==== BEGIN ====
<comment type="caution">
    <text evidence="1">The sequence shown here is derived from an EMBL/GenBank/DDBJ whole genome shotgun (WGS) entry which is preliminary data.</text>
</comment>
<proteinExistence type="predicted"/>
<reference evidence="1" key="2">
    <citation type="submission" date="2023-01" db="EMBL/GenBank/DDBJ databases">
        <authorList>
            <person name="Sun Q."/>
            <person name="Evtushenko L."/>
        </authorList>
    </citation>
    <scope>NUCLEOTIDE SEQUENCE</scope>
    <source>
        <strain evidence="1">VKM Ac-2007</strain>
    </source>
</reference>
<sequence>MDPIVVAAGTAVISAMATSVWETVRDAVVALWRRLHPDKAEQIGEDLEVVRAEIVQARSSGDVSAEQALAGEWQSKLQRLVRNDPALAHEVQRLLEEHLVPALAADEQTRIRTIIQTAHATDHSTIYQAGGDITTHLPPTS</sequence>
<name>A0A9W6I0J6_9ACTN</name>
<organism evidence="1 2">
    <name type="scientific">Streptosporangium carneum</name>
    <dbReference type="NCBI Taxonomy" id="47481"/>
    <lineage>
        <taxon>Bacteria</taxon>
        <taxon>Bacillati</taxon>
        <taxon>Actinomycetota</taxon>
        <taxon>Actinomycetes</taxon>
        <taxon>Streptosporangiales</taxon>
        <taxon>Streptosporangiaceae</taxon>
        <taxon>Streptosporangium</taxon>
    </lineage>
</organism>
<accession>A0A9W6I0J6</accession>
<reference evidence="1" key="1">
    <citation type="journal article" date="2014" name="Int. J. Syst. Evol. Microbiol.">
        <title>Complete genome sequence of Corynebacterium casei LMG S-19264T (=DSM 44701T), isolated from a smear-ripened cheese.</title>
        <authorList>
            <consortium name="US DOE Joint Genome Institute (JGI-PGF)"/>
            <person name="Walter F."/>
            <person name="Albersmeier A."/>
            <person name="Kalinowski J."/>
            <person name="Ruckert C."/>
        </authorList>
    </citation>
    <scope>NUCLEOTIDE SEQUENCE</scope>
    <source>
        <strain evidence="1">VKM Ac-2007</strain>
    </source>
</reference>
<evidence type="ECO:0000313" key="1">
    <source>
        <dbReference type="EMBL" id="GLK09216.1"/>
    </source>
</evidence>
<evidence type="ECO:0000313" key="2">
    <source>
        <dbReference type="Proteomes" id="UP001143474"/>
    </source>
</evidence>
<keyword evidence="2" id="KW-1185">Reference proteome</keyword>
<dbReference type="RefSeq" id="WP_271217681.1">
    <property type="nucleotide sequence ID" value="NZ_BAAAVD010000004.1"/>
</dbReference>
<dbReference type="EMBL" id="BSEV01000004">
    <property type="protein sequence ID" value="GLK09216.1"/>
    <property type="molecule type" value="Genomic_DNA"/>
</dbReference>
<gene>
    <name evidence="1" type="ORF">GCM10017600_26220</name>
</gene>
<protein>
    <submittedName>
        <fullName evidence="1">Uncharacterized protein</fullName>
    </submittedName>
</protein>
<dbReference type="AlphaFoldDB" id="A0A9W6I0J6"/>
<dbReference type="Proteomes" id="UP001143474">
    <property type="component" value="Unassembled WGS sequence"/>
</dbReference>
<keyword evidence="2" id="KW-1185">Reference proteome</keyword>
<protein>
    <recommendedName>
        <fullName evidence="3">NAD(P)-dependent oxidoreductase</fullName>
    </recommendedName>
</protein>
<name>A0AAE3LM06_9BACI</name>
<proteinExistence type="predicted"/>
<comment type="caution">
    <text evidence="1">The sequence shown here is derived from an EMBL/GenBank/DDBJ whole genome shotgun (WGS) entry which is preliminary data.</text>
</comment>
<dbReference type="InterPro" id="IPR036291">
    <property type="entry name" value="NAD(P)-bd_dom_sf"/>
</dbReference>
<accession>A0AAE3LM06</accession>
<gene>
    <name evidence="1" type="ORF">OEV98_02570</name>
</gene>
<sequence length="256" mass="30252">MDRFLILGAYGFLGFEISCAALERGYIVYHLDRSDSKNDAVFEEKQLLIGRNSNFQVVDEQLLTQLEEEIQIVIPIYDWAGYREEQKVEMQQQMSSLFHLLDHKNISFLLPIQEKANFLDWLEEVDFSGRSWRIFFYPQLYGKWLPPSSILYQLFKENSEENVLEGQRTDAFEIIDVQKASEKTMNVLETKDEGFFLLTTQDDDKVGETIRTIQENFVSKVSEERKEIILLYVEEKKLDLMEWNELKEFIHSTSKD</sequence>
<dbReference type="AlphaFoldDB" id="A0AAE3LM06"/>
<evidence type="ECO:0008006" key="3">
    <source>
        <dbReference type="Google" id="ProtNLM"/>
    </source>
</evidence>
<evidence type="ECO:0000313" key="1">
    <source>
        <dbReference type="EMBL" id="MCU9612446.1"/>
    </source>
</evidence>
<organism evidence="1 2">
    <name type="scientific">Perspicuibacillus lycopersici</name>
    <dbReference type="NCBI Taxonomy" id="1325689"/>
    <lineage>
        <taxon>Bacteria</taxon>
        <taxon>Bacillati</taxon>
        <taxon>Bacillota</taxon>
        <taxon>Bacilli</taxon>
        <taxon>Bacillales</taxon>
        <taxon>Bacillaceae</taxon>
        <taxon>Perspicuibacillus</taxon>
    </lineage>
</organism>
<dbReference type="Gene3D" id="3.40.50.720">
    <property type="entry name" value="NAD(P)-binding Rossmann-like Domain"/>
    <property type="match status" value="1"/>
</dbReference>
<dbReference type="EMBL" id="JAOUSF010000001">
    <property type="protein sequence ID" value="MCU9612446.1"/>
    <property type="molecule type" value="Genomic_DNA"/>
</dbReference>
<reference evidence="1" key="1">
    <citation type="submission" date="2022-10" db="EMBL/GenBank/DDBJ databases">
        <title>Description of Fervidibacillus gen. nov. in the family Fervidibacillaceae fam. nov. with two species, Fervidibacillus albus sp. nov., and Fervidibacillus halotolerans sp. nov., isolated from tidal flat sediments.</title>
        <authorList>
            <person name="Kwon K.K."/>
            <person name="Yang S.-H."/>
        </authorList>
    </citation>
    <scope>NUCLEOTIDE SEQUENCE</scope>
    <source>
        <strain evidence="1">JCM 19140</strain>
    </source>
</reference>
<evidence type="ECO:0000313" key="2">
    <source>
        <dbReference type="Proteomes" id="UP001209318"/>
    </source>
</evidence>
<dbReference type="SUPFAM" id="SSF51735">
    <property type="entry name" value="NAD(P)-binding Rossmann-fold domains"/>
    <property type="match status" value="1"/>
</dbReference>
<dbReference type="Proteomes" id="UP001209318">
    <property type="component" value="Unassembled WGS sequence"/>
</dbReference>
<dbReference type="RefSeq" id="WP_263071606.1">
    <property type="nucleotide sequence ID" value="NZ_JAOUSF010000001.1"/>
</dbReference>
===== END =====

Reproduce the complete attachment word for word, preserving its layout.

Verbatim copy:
<comment type="caution">
    <text evidence="1">The sequence shown here is derived from an EMBL/GenBank/DDBJ whole genome shotgun (WGS) entry which is preliminary data.</text>
</comment>
<proteinExistence type="predicted"/>
<reference evidence="1" key="2">
    <citation type="submission" date="2023-01" db="EMBL/GenBank/DDBJ databases">
        <authorList>
            <person name="Sun Q."/>
            <person name="Evtushenko L."/>
        </authorList>
    </citation>
    <scope>NUCLEOTIDE SEQUENCE</scope>
    <source>
        <strain evidence="1">VKM Ac-2007</strain>
    </source>
</reference>
<sequence>MDPIVVAAGTAVISAMATSVWETVRDAVVALWRRLHPDKAEQIGEDLEVVRAEIVQARSSGDVSAEQALAGEWQSKLQRLVRNDPALAHEVQRLLEEHLVPALAADEQTRIRTIIQTAHATDHSTIYQAGGDITTHLPPTS</sequence>
<name>A0A9W6I0J6_9ACTN</name>
<organism evidence="1 2">
    <name type="scientific">Streptosporangium carneum</name>
    <dbReference type="NCBI Taxonomy" id="47481"/>
    <lineage>
        <taxon>Bacteria</taxon>
        <taxon>Bacillati</taxon>
        <taxon>Actinomycetota</taxon>
        <taxon>Actinomycetes</taxon>
        <taxon>Streptosporangiales</taxon>
        <taxon>Streptosporangiaceae</taxon>
        <taxon>Streptosporangium</taxon>
    </lineage>
</organism>
<accession>A0A9W6I0J6</accession>
<reference evidence="1" key="1">
    <citation type="journal article" date="2014" name="Int. J. Syst. Evol. Microbiol.">
        <title>Complete genome sequence of Corynebacterium casei LMG S-19264T (=DSM 44701T), isolated from a smear-ripened cheese.</title>
        <authorList>
            <consortium name="US DOE Joint Genome Institute (JGI-PGF)"/>
            <person name="Walter F."/>
            <person name="Albersmeier A."/>
            <person name="Kalinowski J."/>
            <person name="Ruckert C."/>
        </authorList>
    </citation>
    <scope>NUCLEOTIDE SEQUENCE</scope>
    <source>
        <strain evidence="1">VKM Ac-2007</strain>
    </source>
</reference>
<evidence type="ECO:0000313" key="1">
    <source>
        <dbReference type="EMBL" id="GLK09216.1"/>
    </source>
</evidence>
<evidence type="ECO:0000313" key="2">
    <source>
        <dbReference type="Proteomes" id="UP001143474"/>
    </source>
</evidence>
<keyword evidence="2" id="KW-1185">Reference proteome</keyword>
<dbReference type="RefSeq" id="WP_271217681.1">
    <property type="nucleotide sequence ID" value="NZ_BAAAVD010000004.1"/>
</dbReference>
<dbReference type="EMBL" id="BSEV01000004">
    <property type="protein sequence ID" value="GLK09216.1"/>
    <property type="molecule type" value="Genomic_DNA"/>
</dbReference>
<gene>
    <name evidence="1" type="ORF">GCM10017600_26220</name>
</gene>
<protein>
    <submittedName>
        <fullName evidence="1">Uncharacterized protein</fullName>
    </submittedName>
</protein>
<dbReference type="AlphaFoldDB" id="A0A9W6I0J6"/>
<dbReference type="Proteomes" id="UP001143474">
    <property type="component" value="Unassembled WGS sequence"/>
</dbReference>
<keyword evidence="2" id="KW-1185">Reference proteome</keyword>
<protein>
    <recommendedName>
        <fullName evidence="3">NAD(P)-dependent oxidoreductase</fullName>
    </recommendedName>
</protein>
<name>A0AAE3LM06_9BACI</name>
<proteinExistence type="predicted"/>
<comment type="caution">
    <text evidence="1">The sequence shown here is derived from an EMBL/GenBank/DDBJ whole genome shotgun (WGS) entry which is preliminary data.</text>
</comment>
<dbReference type="InterPro" id="IPR036291">
    <property type="entry name" value="NAD(P)-bd_dom_sf"/>
</dbReference>
<accession>A0AAE3LM06</accession>
<gene>
    <name evidence="1" type="ORF">OEV98_02570</name>
</gene>
<sequence length="256" mass="30252">MDRFLILGAYGFLGFEISCAALERGYIVYHLDRSDSKNDAVFEEKQLLIGRNSNFQVVDEQLLTQLEEEIQIVIPIYDWAGYREEQKVEMQQQMSSLFHLLDHKNISFLLPIQEKANFLDWLEEVDFSGRSWRIFFYPQLYGKWLPPSSILYQLFKENSEENVLEGQRTDAFEIIDVQKASEKTMNVLETKDEGFFLLTTQDDDKVGETIRTIQENFVSKVSEERKEIILLYVEEKKLDLMEWNELKEFIHSTSKD</sequence>
<dbReference type="AlphaFoldDB" id="A0AAE3LM06"/>
<evidence type="ECO:0008006" key="3">
    <source>
        <dbReference type="Google" id="ProtNLM"/>
    </source>
</evidence>
<evidence type="ECO:0000313" key="1">
    <source>
        <dbReference type="EMBL" id="MCU9612446.1"/>
    </source>
</evidence>
<organism evidence="1 2">
    <name type="scientific">Perspicuibacillus lycopersici</name>
    <dbReference type="NCBI Taxonomy" id="1325689"/>
    <lineage>
        <taxon>Bacteria</taxon>
        <taxon>Bacillati</taxon>
        <taxon>Bacillota</taxon>
        <taxon>Bacilli</taxon>
        <taxon>Bacillales</taxon>
        <taxon>Bacillaceae</taxon>
        <taxon>Perspicuibacillus</taxon>
    </lineage>
</organism>
<dbReference type="Gene3D" id="3.40.50.720">
    <property type="entry name" value="NAD(P)-binding Rossmann-like Domain"/>
    <property type="match status" value="1"/>
</dbReference>
<dbReference type="EMBL" id="JAOUSF010000001">
    <property type="protein sequence ID" value="MCU9612446.1"/>
    <property type="molecule type" value="Genomic_DNA"/>
</dbReference>
<reference evidence="1" key="1">
    <citation type="submission" date="2022-10" db="EMBL/GenBank/DDBJ databases">
        <title>Description of Fervidibacillus gen. nov. in the family Fervidibacillaceae fam. nov. with two species, Fervidibacillus albus sp. nov., and Fervidibacillus halotolerans sp. nov., isolated from tidal flat sediments.</title>
        <authorList>
            <person name="Kwon K.K."/>
            <person name="Yang S.-H."/>
        </authorList>
    </citation>
    <scope>NUCLEOTIDE SEQUENCE</scope>
    <source>
        <strain evidence="1">JCM 19140</strain>
    </source>
</reference>
<evidence type="ECO:0000313" key="2">
    <source>
        <dbReference type="Proteomes" id="UP001209318"/>
    </source>
</evidence>
<dbReference type="SUPFAM" id="SSF51735">
    <property type="entry name" value="NAD(P)-binding Rossmann-fold domains"/>
    <property type="match status" value="1"/>
</dbReference>
<dbReference type="Proteomes" id="UP001209318">
    <property type="component" value="Unassembled WGS sequence"/>
</dbReference>
<dbReference type="RefSeq" id="WP_263071606.1">
    <property type="nucleotide sequence ID" value="NZ_JAOUSF010000001.1"/>
</dbReference>